The top of the frame extends past the back legs to go over the dryer vent, and rests just below the electrical outlets on the wall.
I shortened the pegboard behind the stand, then attached the frame to the wall. One of the benefits of having solid wood walls is that you can screw into it anywhere without having to worry about hitting a stud!
You can cut the plywood for the top now, but wait until after the mixer lift is installed before you permanently attach it to the frame. It's much easier to access the lift hardware with the top removed!
Install the mixer lift
Follow the manufacturer's instructions on how to install the mixer lift. I used the Rev-a-Shelf mixer lift, and it includes detailed instructions that I'm not going to repeat here. The video below was also really helpful!
I had to add plywood to the inside of the frame to install the lift properly, and it caused a few headaches during installation. In the woodworking plans, I changed the design to incorporate plywood panels into the frame so you don't run into the same issues!
Once the lift is installed, measure the space between the two brackets for the platform. I had just enough room to fit my sander facing forward, but I might change it to face sideways so the wall doesn't get in the way on the right side.
Make sure your tool is bolted securely to the platform, and the frame is attached to the wall, then test it out! I was pretty excited to see it all working smoothly on the first try!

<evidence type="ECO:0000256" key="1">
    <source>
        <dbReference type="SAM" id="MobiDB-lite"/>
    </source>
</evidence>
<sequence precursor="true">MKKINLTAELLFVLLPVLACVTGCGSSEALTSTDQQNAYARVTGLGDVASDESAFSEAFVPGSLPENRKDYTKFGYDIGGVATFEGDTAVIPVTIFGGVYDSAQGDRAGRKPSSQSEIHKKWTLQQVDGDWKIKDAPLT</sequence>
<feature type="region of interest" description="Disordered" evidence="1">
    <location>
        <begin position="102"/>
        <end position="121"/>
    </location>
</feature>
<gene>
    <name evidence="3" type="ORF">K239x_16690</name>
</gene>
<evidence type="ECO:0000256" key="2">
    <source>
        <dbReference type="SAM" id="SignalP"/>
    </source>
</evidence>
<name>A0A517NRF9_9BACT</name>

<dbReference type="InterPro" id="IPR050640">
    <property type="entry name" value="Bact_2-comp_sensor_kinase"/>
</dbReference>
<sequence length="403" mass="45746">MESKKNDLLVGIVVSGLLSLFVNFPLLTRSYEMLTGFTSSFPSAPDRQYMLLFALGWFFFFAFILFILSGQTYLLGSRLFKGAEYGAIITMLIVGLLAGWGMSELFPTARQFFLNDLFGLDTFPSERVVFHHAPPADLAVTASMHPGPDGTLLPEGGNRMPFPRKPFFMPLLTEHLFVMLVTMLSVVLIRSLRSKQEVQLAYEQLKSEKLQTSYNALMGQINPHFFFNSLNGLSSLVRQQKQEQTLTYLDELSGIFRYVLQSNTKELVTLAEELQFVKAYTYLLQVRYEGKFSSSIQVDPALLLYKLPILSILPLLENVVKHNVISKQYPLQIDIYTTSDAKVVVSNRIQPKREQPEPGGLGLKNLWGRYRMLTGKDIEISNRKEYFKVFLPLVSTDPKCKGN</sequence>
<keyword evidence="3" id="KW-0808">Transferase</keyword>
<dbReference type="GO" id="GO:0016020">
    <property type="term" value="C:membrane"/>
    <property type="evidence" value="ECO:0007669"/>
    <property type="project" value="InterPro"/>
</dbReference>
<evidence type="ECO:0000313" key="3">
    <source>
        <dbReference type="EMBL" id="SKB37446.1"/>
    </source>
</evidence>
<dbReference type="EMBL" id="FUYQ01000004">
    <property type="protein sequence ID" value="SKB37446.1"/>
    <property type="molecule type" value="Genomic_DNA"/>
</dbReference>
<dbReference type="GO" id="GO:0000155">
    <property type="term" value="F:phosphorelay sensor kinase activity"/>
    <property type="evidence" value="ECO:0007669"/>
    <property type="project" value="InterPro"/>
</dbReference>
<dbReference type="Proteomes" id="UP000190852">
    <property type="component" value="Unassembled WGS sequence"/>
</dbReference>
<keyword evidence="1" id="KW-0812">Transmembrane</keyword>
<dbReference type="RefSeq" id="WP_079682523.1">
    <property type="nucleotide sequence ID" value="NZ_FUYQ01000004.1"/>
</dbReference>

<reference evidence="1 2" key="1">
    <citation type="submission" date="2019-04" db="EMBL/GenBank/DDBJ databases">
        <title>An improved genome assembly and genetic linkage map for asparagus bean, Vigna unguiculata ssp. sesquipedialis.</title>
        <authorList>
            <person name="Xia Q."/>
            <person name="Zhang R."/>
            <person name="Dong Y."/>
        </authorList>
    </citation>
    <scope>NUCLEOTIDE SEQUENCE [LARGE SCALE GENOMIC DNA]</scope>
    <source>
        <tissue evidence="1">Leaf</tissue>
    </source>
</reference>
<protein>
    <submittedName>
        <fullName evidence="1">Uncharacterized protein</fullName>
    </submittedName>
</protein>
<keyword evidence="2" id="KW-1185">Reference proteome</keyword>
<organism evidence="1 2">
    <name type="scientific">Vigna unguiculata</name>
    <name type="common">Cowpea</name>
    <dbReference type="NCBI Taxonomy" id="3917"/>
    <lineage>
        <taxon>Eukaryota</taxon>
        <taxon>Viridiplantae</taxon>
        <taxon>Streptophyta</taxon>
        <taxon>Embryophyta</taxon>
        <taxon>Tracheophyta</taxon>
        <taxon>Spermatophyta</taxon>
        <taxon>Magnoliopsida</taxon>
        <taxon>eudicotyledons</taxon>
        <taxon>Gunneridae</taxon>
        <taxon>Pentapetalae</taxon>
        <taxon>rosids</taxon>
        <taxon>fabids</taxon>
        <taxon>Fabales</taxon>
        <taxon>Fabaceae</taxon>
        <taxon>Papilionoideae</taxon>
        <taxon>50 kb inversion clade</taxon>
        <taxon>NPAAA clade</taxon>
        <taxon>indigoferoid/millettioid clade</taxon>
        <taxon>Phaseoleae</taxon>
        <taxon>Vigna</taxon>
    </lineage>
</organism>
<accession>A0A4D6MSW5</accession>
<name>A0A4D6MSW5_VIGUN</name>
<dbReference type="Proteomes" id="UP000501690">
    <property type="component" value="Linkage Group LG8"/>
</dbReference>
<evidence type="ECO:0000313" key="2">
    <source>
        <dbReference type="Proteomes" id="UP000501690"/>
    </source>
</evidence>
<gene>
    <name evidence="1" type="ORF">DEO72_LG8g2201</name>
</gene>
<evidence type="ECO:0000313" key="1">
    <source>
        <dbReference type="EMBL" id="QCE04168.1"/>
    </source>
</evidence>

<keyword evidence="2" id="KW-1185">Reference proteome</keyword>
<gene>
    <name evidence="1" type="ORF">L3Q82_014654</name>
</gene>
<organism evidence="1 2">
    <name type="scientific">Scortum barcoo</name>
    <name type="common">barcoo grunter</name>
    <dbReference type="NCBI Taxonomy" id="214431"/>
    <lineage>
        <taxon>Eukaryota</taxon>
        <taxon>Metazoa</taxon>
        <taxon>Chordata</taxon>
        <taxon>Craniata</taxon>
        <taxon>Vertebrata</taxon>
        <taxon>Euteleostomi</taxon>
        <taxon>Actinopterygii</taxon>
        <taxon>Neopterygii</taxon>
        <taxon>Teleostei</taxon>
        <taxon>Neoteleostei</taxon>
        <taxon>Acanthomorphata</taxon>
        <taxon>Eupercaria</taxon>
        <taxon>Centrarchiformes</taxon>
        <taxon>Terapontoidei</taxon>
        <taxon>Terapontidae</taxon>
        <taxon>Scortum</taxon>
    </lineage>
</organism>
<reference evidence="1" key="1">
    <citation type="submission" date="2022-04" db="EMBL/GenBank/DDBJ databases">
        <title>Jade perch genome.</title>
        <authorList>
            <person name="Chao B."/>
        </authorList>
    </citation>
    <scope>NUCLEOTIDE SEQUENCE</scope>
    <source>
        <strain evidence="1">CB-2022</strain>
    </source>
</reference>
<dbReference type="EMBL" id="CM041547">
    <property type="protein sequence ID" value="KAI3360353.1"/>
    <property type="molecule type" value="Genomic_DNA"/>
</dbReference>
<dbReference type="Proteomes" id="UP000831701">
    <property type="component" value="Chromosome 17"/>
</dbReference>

Install the drawer
You could skip this step and call the tool stand complete, but I just couldn't waste any of that space below the sander! I wanted one deep, long drawer underneath for all the sander accessories and sandpaper, plus my dust collection supplies.
First, I installed the cabinet side of the drawer slides, using scrap plywood as a spacer. These are 28" drawer slides, which is the same depth as the inside of my tool stand frame.
I slapped together a little platform with supports on the sides to create a shelf under the sander. This shelf will serve as the top of the drawer and the sides prevent sawdust from getting inside.
The woodworking plans show a much simpler solution to this problem! This is why you should plan things out before you start building! 😉
The drawer box was built from a single 1x6 board I had left over from my spray paint storage rack project. I like to buy an extra board whenever possible in case I screw up!
The drawer is assembled with pocket holes with a 1/4" plywood bottom glued and nailed in place. I propped up the drawer box on some 2x4 scraps while I screwed the other side of the drawer slides in place.
Finally, I cut the drawer front out of plywood and added a drawer pull to the top edge. I used these drawer pulls on the table saw stand, and I had one left in a drawer. They're low profile, so I won't accidentally snag something on them as I rush around the shop, and they're super easy to install.
My shop is a disaster with everything that was stored in the miter stand scattered all over the place. It was nice to corral some of that clutter into this huge drawer!
Enjoy your new tool stand!
This is such a great alternative to the popular flip top tool stand. You could easily add a second lift to the back, giving you access to two tools in the same footprint while keeping the entire workbench on top clear. In a small workshop, every piece needs to do double or triple duty!
The lift is really sturdy and locks into place in the upright position. There's some wiggling when the sander is moving, but a mixer would do the same thing!
Next week, I'll finish the other side of the miter saw station. Stay tuned!
Don't forget to download the tool stand plans for this project by clicking the box below!